Are military veterans more at risk for problem gambling?

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Researchers have linked problem gambling to mental health conditions such as anxiety, depression, and post-traumatic stress disorder (PTSD). It should come as no surprise that the condition is more prevalent among active-duty and veteran military personnel.

Young men of lower socioeconomic status who abuse substances and experience stress are also more likely to have a gambling disorder; all of these factors are known to be more prevalent among military personnel.

43% Problem Gamblers among UK Veterans

According to a study, British military veterans have a significantly higher risk of developing gambling problems than the general population.

The Health and Gambling Study among The UK Armed Forces Veterans is the first nationwide survey of ex-service members’ gambling habits. The findings, which were published in the British Medical Journal, can be concerning to some.

The report concludes that veterans are nearly seven times more likely than non-veterans to have a gambling problem.

Researchers surveyed 1,037 ex-military men and women who reported gambling. This was compared with an age- and gender-matched sample of 2,185 non-veterans who also gambled.

According to the Problem Gambling Severity Index, 43% of veterans were problem gamblers, while only 6.5% of the other group were problem gamblers.

The danger of addiction

Despite the fact that the study is observational and therefore cannot establish causation, the researchers believe the veterans’ gambling problems are highly likely related to their military service. According to the study, such services are “known to be associated with higher physical and mental health requirements.”

They conclude that there is a “good economic case” for screening veterans for gambling problems. This is not currently included in routine post-deployment mental health evaluations in the United Kingdom.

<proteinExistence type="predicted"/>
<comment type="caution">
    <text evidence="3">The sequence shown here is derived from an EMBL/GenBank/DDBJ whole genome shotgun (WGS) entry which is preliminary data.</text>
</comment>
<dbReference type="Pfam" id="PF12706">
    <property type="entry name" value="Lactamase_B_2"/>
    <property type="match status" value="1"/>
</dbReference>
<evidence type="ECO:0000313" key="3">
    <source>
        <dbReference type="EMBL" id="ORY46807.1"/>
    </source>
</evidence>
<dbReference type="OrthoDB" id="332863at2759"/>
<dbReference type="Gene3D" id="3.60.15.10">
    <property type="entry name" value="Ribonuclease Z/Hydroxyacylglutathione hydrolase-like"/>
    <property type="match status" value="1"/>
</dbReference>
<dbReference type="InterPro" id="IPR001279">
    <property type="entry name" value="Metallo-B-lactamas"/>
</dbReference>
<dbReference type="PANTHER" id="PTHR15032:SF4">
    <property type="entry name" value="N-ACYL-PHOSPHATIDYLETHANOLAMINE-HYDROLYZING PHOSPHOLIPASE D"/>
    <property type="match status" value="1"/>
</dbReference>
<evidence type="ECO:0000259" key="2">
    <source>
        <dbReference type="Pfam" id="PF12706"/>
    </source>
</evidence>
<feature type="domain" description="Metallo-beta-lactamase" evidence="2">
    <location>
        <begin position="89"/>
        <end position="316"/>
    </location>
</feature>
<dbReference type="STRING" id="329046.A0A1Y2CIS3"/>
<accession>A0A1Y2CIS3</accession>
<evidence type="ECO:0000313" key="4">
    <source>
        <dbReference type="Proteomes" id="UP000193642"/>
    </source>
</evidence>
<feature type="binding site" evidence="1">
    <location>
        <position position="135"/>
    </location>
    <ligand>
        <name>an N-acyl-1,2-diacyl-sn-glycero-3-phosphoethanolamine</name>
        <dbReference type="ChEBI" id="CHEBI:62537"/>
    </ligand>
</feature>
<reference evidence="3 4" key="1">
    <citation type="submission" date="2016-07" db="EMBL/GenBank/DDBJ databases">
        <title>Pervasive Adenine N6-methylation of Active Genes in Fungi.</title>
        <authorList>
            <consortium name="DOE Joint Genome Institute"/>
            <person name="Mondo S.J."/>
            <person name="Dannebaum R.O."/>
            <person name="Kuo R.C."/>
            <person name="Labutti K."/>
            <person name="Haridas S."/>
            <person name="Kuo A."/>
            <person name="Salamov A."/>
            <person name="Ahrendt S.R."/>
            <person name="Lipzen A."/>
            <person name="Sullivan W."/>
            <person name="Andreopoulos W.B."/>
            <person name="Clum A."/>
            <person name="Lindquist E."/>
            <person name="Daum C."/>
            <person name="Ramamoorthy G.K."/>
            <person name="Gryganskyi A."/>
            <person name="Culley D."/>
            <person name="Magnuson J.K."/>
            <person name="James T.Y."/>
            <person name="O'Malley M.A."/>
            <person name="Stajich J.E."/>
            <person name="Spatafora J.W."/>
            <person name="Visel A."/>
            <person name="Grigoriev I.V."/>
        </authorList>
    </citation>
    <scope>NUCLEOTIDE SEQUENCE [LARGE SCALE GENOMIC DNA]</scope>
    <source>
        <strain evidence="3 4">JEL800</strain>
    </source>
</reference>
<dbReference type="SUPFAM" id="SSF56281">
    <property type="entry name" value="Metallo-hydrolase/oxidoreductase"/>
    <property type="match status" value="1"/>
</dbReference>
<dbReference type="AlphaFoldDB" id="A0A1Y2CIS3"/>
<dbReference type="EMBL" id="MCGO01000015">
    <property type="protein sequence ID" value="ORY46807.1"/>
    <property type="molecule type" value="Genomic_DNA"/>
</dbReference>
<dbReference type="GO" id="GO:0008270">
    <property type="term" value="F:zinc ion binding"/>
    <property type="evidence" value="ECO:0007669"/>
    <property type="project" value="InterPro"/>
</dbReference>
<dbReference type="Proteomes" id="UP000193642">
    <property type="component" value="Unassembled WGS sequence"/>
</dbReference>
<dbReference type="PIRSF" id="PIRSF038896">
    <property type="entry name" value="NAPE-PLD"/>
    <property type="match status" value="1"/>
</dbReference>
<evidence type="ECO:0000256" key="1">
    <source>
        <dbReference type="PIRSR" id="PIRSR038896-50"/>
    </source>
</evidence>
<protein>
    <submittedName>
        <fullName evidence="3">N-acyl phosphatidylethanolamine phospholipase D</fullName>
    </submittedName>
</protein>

According to the study, ex-military reported greater use of health care services, which are generally free at the point of consumption in the United Kingdom, than non-veterans. This included visits to primary care physicians, hospital stays, and social worker contact.

Additionally, they claimed more welfare benefits, lost more working hours, accumulated larger debts, and had more run-ins with the law. And they utilized gambling support and substance and alcohol abuse treatment services more frequently.

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Similar findings in US veterans

Similar research has been conducted on current and former US servicemen and women. The research indicates that 10% of military veterans suffered from problem gambling, compared to 2.5% of the general population.

According to the report, this “often co-occurred with trauma-related conditions, substance abuse, and suicidality.” The National Council on Problem Gambling (NCPG) estimates that up to 56,000 active-duty US military personnel meet the criteria for a gambling disorder.

The National Defense Authorization Act in 2018 mandated that routine Defense Department (DOD) health checks include screening for problem gambling.

However, the DOD has been criticized for operating more than 3,000 slot machines overseas on US military bases, generating $100 million annually. This is despite the fact that domestic bases have prohibited slots since 1951.

SOURCESalon.com

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